Sixteen Candles

Sixteen Candles

Of the genres popular when the 80s arrived, teen movies ranked towards the bottom of the list. Sure, there was an occasional gem in the crowd (My Bodyguard is an excellent example), but these rare treats were overshadowed by mostly crude offerings. When 1983 rolled around, a director named John Hughes raised the bar considerably, offering a film called Sixteen Candles that would define him as the genre's new master. Continue reading...

SpaceCamp

SpaceCamp

There are plenty of movies that revisit the childhood experience of attending summer camp. But, while most take place at some isolated lake in the woods where the biggest adventure is a canoe race, the 80s film SpaceCamp had loftier ambitions, instead choosing to launch its young guests into the stratosphere. Continue reading...

A Bug's Life

A Bug’s Life

Bugs crawling across movie screens were a common sight in the late 90s. While the folks at Dreamworks were infested with Antz, Disney/Pixar followed in their footsteps with A Bug’s Life, featuring a star-studded cast of critter voices and some revolutionary CGI animation for their “epic of miniature proportions.” Continue reading...

The Rescuers

The Rescuers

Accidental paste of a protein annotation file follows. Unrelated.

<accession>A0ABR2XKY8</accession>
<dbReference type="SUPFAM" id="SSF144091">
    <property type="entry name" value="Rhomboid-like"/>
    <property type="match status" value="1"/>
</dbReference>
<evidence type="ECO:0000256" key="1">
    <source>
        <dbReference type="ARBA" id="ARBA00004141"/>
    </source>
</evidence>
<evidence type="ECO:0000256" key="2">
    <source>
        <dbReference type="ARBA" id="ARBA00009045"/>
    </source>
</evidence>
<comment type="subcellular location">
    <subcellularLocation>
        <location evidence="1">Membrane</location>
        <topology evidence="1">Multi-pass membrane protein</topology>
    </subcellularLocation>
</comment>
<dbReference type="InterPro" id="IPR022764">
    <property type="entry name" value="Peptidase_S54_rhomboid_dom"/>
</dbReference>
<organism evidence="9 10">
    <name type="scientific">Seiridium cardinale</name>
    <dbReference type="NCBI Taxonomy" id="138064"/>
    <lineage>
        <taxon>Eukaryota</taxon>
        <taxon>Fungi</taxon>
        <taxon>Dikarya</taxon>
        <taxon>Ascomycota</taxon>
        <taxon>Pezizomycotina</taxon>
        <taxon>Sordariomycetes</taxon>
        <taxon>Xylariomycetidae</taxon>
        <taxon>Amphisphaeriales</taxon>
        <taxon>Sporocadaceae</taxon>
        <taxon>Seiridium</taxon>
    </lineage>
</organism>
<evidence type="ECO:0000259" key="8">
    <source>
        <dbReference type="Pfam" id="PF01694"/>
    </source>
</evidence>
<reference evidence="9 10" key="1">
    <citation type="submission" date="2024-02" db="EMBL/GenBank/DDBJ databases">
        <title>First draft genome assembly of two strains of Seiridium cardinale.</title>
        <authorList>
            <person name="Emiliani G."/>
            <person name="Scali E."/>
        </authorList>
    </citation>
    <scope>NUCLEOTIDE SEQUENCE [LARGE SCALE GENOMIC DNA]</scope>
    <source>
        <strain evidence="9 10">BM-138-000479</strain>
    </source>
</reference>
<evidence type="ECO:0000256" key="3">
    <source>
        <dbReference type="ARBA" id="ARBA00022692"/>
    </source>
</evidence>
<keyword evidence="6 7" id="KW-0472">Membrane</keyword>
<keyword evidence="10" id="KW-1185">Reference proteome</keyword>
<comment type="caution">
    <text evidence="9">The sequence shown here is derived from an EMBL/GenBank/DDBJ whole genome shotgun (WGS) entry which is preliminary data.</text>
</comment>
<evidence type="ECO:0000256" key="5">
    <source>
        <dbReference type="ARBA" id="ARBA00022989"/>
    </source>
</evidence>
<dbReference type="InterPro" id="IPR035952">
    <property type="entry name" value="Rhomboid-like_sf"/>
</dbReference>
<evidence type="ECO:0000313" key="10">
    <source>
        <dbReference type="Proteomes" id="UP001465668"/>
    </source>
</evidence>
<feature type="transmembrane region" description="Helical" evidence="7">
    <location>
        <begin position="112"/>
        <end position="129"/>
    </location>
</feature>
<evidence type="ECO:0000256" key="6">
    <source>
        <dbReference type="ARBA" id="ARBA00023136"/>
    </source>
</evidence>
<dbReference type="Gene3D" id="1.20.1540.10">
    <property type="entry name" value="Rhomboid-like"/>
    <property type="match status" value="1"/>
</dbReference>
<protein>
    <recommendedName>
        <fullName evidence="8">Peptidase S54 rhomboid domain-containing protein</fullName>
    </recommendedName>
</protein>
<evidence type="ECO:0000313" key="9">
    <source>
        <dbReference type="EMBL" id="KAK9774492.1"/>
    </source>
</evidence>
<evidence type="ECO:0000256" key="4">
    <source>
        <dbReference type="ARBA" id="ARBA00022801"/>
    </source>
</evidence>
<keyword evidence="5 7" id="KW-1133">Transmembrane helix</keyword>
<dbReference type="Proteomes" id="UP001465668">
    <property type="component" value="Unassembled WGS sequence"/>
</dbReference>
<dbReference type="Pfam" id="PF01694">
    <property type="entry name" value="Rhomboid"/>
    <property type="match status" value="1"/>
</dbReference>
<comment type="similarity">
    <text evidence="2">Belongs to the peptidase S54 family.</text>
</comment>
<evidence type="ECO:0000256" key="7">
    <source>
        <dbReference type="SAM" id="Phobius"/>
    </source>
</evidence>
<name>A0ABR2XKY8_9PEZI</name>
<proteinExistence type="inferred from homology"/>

Despite it's reputation for stellar family entertainment, the 70s weren't exactly the golden age for Disney animation. One notable exception was The Rescuers. A somewhat darker endeavor than their typical fare, the studio spent four years and eight million dollars, utilizing a team of forty animators to create this classic cartoon adventure. Continue reading...

Doctor Dolittle

Doctor Dolittle

It’s a good thing the ability to talk to animals was wielded by the gentle-hearted Doctor Dolittle, whose greatest ambition was to locate the legendary Great Pink Sea Snail. Imagine the rebellious animal armies that he might have stirred up if that power was honed by the wrong hands: lions extending into the suburbs, fierce grizzlies rampaging through Wal-Mart, flocks of pigeons pecking city folk into submission. Continue reading...

An American Tail

An American Tail

Disney was not the only one making feature length animated movies as Don Bluth would gladly tell you. A Disney alum himself, Bluth directed An American Tail in 1986, a movie produced by Steven Spielberg's company, Amblin Entertainment. The film told the touching story of a young immigrant mouse that comes to America to avoid the tyranny of cats everywhere and finds his new home more terrifying and more wonderful than he ever imagined. Continue reading...

Earthquake

Earthquake

California has yet to fall into the ocean, but that didn't stop Hollywood from envisioning what it might be like if the big one hit Los Angeles. Released in 1974, and featuring an all-star cast, Earthquake shook many a theater audience back in the day and remains a classic example from the disaster genre. Continue reading...

The Computer Wore Tennis Shoes

The Computer Wore Tennis Shoes

Science has yet to find a way to merge a computer with the human brain, but that didn’t stop Disney from exploring the possibilities all the way back in 1969, in The Computer Wore Tennis Shoes. Starring Kurt Russell as lovable student Dexter Riley, it was the first in a trilogy of films that would follow his adventures on the campus of fictional Medfield College (last seen in the 1961 film, The Absent Minded Professor). Continue reading...